IT tutorials
 
Office
 

Microsoft Access 2010 : Sharing Data with Other Applications - Importing Spreadsheet Data

- How To Install Windows Server 2012 On VirtualBox
- How To Bypass Torrent Connection Blocking By Your ISP
- How To Install Actual Facebook App On Kindle Fire
12/21/2014 8:12:44 PM

You can easily import an Excel spreadsheet into an Access database. To do so, follow these steps:

1.
Open the database into which you want to import the spreadsheet.

2.
With Tables selected as the object type, right-click anywhere in the Navigation Pane and choose Import from the context menu. (Alternatively, you can select Excel from the Import & Link group on the External Data tab of the Ribbon.) The flyout menu appears.

3.
Select Excel from the flyout menu. The Get External Data – Excel Spreadsheet dialog appears (see Figure 1).

Figure 1. The Get External Data – Excel Spreadsheet dialog allows you to select the file you want to import.

4.
Use the Browse button to select the Excel file that you want to import.

5.
Specify how and where you want to store the data in the current database (for example, Import the Source Data into a New Table in the Current Database).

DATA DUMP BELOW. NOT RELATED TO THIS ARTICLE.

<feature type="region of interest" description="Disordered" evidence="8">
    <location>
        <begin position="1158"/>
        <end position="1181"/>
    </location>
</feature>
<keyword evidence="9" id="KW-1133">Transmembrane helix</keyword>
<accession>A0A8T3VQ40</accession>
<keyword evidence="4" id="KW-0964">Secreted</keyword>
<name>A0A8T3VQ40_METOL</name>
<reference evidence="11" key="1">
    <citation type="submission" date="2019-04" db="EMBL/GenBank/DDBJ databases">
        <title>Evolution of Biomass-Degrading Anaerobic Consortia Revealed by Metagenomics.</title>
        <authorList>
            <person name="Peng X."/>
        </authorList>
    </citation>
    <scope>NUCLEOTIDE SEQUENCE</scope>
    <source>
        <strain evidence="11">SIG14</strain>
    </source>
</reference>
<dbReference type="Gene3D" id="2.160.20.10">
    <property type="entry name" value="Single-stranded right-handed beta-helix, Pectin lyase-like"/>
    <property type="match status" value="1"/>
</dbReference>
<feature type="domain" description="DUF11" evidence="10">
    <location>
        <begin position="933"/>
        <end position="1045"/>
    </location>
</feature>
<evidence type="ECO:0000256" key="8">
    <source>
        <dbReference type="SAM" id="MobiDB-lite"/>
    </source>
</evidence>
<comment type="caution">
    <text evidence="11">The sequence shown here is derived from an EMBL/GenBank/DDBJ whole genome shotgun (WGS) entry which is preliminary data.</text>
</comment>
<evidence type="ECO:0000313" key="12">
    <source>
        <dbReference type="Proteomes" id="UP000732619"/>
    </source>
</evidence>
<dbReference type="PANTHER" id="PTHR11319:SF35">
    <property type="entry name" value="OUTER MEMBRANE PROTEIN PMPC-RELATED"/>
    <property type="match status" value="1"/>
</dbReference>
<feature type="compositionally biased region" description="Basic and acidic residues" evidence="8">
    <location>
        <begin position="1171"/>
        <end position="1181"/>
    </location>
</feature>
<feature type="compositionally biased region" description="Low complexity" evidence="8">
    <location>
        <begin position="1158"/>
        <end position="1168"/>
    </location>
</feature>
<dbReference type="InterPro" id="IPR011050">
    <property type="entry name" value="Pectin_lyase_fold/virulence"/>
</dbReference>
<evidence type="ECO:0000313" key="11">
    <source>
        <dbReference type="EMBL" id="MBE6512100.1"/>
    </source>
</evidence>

6.
Click OK. The Import Spreadsheet Wizard appears (see Figure 2).

Figure 2. The Import Spreadsheet Wizard enables you to designate whether you want to import a worksheet or a named range.

7.
Select Show Worksheets or Show Named Ranges (Access does not display this step of the wizard if the spreadsheet contains only one worksheet), and then click Next. The Import Spreadsheet Wizard continues.

If you plan to import spreadsheet data on a regular basis, it is helpful to define a named range in the Excel spreadsheet, containing the data you wish to import. You can then easily opt to import the named range in step 6 each time that you execute the import process.

Finally, you shouldn’t give a control the same name as its control source. Access gives a bound control the same name as its field, and you need to change this name to avoid problems. If you fail to do so, and you reference the field in a formula for the control, #error# will appear on the report in the place of the data for that field. Following these simple warnings will spare you a lot of grief!


8.
Select First Row Contains Column Headings, if appropriate (see Figure 3). Notice in the figure that the first row appears as column headings rather than data. Click Next. The wizard appears as in Figure 4.



Figure 3. Designate whether the first row of the spreadsheet contains column headings.

Figure 4. Designate the specifics of each field that you are importing.

9.
Type the field name in the Field Name text box, if necessary.

10.
Select whether you want Access to index the field.

11.
Indicate whether to import a field by selecting the Do Not Import option for that field, if desired.

12.
Click in the field list to select the next field.

13.
Repeat steps 9–12 as appropriate for each field, and then click Next. The wizard appears as in Figure 5.